Written by Omokide C. Iheoma
“Literacy Day focuses on Literacy teaching and learning in the COVID-19 crisis and beyond,” especially on the role of educators and changing pedagogies this theme is apt for the time as certain adaptive measures must be laid down. – Omokide
Education is a human right and a force for sustainable development and peace. Every goal in the 2030 Agenda requires education to empower people with the knowledge, skills and values to live in dignity, to become economic self reliant and contribute to their societies.
A good number of youth and adults are unable to play their full part in the social and economic life of their communities and nations because they lack the skills to read or write a simple sentence nor make simple calculations though some of them drive the economy with their physical strength.
Literacy is a key driver for sustainable development. Without literacy and numeracy skills relevant to your daily life it is impossible to fully participate in society, stay healthy and escape poverty. This is true for all ages and not just children of primary school age. It is not something that has diminished in importance over the last few years.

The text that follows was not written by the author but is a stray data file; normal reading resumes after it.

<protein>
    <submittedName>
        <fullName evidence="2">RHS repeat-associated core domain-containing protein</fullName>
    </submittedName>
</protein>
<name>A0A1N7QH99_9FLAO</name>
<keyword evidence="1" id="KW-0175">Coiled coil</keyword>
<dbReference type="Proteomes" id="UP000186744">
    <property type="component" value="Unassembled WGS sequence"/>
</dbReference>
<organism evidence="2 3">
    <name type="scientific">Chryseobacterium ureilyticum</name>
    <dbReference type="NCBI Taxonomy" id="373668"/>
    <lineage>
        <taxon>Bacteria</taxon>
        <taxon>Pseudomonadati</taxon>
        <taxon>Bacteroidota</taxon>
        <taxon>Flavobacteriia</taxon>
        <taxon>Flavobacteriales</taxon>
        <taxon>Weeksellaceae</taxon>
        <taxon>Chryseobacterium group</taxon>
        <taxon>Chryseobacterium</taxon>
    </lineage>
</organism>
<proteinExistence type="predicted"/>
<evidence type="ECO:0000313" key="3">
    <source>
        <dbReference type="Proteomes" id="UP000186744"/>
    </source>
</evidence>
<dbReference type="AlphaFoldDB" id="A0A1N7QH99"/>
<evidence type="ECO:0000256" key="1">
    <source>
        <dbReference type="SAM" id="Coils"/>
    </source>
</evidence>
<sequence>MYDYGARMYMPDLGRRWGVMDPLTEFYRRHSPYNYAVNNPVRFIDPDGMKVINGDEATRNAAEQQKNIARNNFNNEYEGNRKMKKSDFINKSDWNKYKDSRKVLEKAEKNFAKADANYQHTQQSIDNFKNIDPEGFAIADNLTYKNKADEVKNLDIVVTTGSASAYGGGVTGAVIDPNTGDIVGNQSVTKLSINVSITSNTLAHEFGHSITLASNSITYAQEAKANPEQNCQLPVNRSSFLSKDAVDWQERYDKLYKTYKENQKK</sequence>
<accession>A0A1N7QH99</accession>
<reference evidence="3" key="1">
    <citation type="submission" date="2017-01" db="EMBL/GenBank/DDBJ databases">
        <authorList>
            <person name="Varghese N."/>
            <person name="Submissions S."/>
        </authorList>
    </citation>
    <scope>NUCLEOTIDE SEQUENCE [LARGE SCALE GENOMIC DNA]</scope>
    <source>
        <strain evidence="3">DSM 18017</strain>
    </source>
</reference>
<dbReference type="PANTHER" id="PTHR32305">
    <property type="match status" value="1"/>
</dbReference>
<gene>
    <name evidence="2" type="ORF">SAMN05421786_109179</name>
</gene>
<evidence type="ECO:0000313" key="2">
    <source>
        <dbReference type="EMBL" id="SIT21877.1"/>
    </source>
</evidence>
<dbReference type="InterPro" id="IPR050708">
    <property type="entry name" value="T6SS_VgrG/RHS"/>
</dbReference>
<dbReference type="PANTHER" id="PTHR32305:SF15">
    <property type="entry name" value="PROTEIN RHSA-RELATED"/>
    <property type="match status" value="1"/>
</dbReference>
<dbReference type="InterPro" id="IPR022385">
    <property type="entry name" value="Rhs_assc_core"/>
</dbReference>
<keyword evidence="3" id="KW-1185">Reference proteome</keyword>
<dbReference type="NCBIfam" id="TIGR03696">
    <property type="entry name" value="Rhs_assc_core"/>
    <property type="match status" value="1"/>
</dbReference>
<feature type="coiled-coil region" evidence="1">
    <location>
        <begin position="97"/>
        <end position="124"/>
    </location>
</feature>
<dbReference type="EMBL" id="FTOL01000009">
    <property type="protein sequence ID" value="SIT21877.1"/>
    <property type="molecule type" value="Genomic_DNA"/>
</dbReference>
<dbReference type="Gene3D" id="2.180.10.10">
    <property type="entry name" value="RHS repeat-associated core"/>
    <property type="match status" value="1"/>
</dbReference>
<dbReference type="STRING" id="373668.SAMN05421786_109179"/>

Sustainable Development Goal 4 target 4.6: by 2030, ensure that all youth and a substantial proportion of adults, both men and women, achieve literacy and numeracy and Indicator 4.6.1: proportion of a population in a given age group achieving at least a fixed level of proficiency in functional (a) literacy and (b) numeracy skills, by sex.
The issue of literacy is a key component of the UN’s Sustainable Development Goals and the UN’s 2030 Agenda for Sustainable Development hence the goal 4 ensures inclusive and quality education. In reality how inclusive has education been especially considering adult learners?
International Literacy Day (ILD 2020) focused on “Literacy teaching and learning in the COVID-19 crisis and beyond,” especially on the role of educators and changing pedagogies.
The pandemic is a severe aide memoire of the existing gap between policy and reality. With some stakeholders in education adjusting plans for education in their various states and nation at large adult literacy programmes were absent in numerous education response plans this negates the UN’s Sustainable Development Agenda 4 which promotes universal access to quality education and learning opportunities throughout people’s lives and has as one of its targets to ensure all young people achieve literacy and numeracy and that adults, who lack these skills are given the opportunity to acquire them.
This brings to bare that being literate and numerate as a right in itself, is often forgotten because it interacts with so many other human rights – health, freedom of expression, to vote and participate in democratic processes, just to name a few.
I sometimes wonder if it is also linked to the fact that policy makers around education and development who are literate themselves – forgets these critical mass of young adults who missed the opportunity to learn this vital skill and are leveraging on second chance opportunities presented to by ( Adult literacy programmes) with girls in high numbers should be assisted to continue learning.